Washington— Comcast chairman and CEO Brian Roberts last week in Miami appealed to state regulators for help in removing regulatory hurdles that serve to frustrate his company's ability to roll out digital telephone service.
Comcast has staked its future in part on taking phone customers away from incumbent phone giants like AT&T and Verizon Communications. The cable company's deployment of voice-over-Internet Protocol (VoIP) technology has attracted 1 million customers so far, with 8 million more expected to join Comcast's voice-customer base by 2009.
However promising that all may sound, Roberts said in a speech to the National Association of Regulatory Utility Commissioners (NARUC) that ensuring the triumph of facilities-based voice competition over a dependency-based system of leasing lines and gear from phone incumbents was tied to the removal of “significant” regulatory barriers.
KNOCK THEM DOWN
“If anyone in this room doubts that there are still significant barriers to voice competition … yes, there certainly are,” Roberts said. “Ladies and gentlemen, we need your help to knock down those barriers.”
VoIP providers like Comcast are not telecommunications carriers, which, under the Telecommunications Act of 1996, enjoy mandatory interconnection rights with other telecom carriers.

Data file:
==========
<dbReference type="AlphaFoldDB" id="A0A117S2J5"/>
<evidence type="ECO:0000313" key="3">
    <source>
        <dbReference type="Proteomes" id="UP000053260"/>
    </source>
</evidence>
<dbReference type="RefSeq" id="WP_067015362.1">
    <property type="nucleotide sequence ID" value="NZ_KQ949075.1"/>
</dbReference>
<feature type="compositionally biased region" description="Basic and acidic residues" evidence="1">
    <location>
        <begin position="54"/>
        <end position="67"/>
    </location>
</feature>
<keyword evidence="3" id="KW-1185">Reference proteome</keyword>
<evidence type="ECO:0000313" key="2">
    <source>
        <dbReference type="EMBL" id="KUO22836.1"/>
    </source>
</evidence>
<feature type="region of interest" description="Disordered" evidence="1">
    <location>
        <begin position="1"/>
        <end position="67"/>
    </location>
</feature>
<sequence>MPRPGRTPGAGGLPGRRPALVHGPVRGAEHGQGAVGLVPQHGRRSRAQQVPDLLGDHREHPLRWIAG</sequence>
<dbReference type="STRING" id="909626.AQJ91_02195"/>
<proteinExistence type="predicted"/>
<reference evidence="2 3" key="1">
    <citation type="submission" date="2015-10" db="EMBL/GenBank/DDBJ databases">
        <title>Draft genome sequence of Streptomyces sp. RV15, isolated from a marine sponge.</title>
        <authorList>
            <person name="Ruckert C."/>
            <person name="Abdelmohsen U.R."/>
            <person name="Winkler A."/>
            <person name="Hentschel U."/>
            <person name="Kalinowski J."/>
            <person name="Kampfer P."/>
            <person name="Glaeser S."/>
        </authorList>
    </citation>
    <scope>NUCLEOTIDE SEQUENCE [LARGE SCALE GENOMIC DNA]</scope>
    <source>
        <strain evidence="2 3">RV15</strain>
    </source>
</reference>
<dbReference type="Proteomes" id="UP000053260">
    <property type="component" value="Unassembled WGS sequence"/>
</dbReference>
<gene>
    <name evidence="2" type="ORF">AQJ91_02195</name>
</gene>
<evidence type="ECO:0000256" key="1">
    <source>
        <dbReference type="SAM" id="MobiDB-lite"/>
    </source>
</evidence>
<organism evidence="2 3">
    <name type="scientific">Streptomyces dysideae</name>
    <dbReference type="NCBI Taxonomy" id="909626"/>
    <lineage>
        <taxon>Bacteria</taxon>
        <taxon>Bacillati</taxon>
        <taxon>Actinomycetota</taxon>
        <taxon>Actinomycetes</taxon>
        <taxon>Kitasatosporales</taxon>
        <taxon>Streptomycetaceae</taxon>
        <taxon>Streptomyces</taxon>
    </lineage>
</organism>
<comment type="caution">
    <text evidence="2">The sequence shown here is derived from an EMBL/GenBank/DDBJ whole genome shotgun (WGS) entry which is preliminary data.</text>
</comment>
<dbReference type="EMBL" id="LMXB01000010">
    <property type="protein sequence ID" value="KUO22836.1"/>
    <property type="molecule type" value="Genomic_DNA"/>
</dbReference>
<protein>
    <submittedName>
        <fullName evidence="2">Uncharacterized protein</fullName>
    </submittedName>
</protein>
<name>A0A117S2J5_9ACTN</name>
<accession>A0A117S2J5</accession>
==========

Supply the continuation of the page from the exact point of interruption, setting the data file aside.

The FCC, having already declared VoIP an interstate service, has yet to establish interconnection rights for VoIP providers.
Cable companies like Comcast and Time Warner have managed interconnection issues by contracting with third-party telecom carriers with legally enforceable interconnection rights. But that is not an ideal solution as cable's VoIP ambitions grow.
“When Comcast first asked one of the Bell companies to interconnect our voice network with their voice network, they said 'No, sorry, you're doing IP voice service on your network, so we don't have to interconnect with you.' That's a barrier to competition,” Roberts said.
He also bemoaned provisions in federal law that exempt rural phone carriers from the entire interconnection regime; foot-dragging by phone companies on the transfer of phone numbers to Comcast; and FCC rules that effectively require VoIP providers to pay disproportionally into the rural telephone subsidy program.
Lastly, Roberts took aim at an AT&T-backed proposal to overhaul the payment system for the exchange of traffic called intercarrier compensation.
“AT&T has urged that it be allowed to charge a quote-unquote 'market rate' for transit service. But there is no market — a competitor like Comcast has no choice of transit providers,” Roberts said, adding that the AT&T plan would serve to drive up “our cost of connecting calls.”
An AT&T spokesman disputed Roberts' claim.